On October 6, 2015, the European Court of Justice issued a judgment declaring as “invalid” the European Commission’s Decision 2000/520/EC of 26 July 2000 “on the adequacy of the protection provided by the safe harbour privacy principles and related frequently asked questions issued by the US Department of Commerce.”

In the current rapidly changing environment, the Department of Commerce will continue to administer the Safe Harbor program, including processing submissions for self-certification to the Safe Harbor Framework.  If you have questions, please contact the European Commission, the appropriate European national data protection authority, or legal counsel.

Please click here for information regarding the EU-U.S. Privacy Shield, including a statement by Secretary Pritzker and a factsheet.

Introduction:
The European Commission’s Directive on Data Protection went into effect in October of 1998, and would prohibit the transfer of personal data to non-European Union countries that do not meet the European Union (EU) “adequacy” standard for privacy protection. While the United States and the EU share the goal of enhancing privacy protection for their citizens, the United States takes a different approach to privacy from that taken by the EU.

In order to bridge these differences in approach and provide a streamlined means for U.S. organizations to comply with the Directive, the U.S. Department of Commerce in consultation with the European Commission developed a "Safe Harbor" framework and this website to provide the information an organization would need to evaluate – and then join – the U.S.-EU Safe Harbor program.

The U.S. Department of Commerce in consultation with the Federal Data Protection and Information Commissioner of Switzerland developed a separate "Safe Harbor" framework to bridge the differences between the two countries’ approaches to privacy and provide a streamlined means for U.S. organizations to comply with Swiss data protection law. This website also provides the information an organization would need to evaluate – and then join – the U.S.-Swiss Safe Harbor program.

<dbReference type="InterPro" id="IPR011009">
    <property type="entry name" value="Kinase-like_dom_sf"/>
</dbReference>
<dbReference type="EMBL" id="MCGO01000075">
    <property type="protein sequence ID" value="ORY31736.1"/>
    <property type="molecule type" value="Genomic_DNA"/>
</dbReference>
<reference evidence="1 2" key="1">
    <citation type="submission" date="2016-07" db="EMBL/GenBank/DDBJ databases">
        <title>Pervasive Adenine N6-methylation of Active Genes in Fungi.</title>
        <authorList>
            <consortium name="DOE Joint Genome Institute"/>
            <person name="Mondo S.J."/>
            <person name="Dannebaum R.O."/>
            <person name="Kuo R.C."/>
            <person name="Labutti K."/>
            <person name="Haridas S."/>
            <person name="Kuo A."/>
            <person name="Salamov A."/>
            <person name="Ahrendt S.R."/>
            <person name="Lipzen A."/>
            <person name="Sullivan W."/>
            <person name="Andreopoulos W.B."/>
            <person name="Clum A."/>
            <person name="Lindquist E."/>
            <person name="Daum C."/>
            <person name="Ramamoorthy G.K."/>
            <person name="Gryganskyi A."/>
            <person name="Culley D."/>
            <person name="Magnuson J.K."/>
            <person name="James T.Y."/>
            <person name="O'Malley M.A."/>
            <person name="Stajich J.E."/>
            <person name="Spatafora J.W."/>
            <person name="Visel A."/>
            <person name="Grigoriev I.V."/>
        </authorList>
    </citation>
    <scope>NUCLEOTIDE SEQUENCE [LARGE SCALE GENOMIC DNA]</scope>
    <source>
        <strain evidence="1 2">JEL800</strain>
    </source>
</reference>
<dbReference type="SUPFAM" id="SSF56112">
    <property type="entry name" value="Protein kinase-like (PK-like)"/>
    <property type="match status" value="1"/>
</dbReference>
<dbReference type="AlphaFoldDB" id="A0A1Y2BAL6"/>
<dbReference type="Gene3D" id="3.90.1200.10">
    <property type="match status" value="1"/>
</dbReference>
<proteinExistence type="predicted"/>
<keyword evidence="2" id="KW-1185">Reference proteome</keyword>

Eligibility for Self-Certification:
Only U.S. organizations subject to the jurisdiction of the Federal Trade Commission (FTC) or U.S. air carriers and ticket agents subject to the jurisdiction of the Department of Transportation (DOT) may participate in the Safe Harbor.  Organizations generally not subject to FTC jurisdiction include certain financial institutions, (such as banks, investment houses, credit unions, and savings & loan institutions), telecommunication common carriers, labor associations, non-profit organizations, agricultural co-operatives, and meat processing facilities.  In addition, the FTC’s jurisdiction with regard to insurance activities is limited to certain circumstances.  If you are uncertain as to whether your organization falls under the jurisdiction of either the FTC or DOT, as certain exceptions to general ineligibility do exist, be sure to contact those agencies for more information.

Prepared by the International Trade Administration. With its network of 108 offices across the United States and in more than 75 countries, the International Trade Administration of the U.S. Department of Commerce utilizes its global presence and international marketing expertise to help U.S. companies sell their products and services worldwide. Locate the trade specialist in the U.S. nearest you by visiting http://export.gov/usoffices.



Legal Conditions Safe Harbor